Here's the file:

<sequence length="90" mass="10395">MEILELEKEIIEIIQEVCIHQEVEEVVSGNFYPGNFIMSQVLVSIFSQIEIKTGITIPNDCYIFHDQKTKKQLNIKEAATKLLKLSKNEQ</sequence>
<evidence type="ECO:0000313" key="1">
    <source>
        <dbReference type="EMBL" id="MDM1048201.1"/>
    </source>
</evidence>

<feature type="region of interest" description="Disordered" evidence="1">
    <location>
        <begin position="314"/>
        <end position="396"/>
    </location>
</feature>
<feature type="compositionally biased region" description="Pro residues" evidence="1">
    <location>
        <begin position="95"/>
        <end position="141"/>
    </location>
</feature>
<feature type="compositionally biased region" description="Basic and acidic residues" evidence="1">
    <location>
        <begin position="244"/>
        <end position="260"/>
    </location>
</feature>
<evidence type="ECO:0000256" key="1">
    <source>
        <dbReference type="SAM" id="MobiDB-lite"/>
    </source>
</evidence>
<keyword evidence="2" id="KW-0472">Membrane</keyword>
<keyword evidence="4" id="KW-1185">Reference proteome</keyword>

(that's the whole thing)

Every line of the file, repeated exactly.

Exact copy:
<sequence length="90" mass="10395">MEILELEKEIIEIIQEVCIHQEVEEVVSGNFYPGNFIMSQVLVSIFSQIEIKTGITIPNDCYIFHDQKTKKQLNIKEAATKLLKLSKNEQ</sequence>
<evidence type="ECO:0000313" key="1">
    <source>
        <dbReference type="EMBL" id="MDM1048201.1"/>
    </source>
</evidence>

<feature type="region of interest" description="Disordered" evidence="1">
    <location>
        <begin position="314"/>
        <end position="396"/>
    </location>
</feature>
<feature type="compositionally biased region" description="Pro residues" evidence="1">
    <location>
        <begin position="95"/>
        <end position="141"/>
    </location>
</feature>
<feature type="compositionally biased region" description="Basic and acidic residues" evidence="1">
    <location>
        <begin position="244"/>
        <end position="260"/>
    </location>
</feature>
<evidence type="ECO:0000256" key="1">
    <source>
        <dbReference type="SAM" id="MobiDB-lite"/>
    </source>
</evidence>
<keyword evidence="2" id="KW-0472">Membrane</keyword>
<keyword evidence="4" id="KW-1185">Reference proteome</keyword>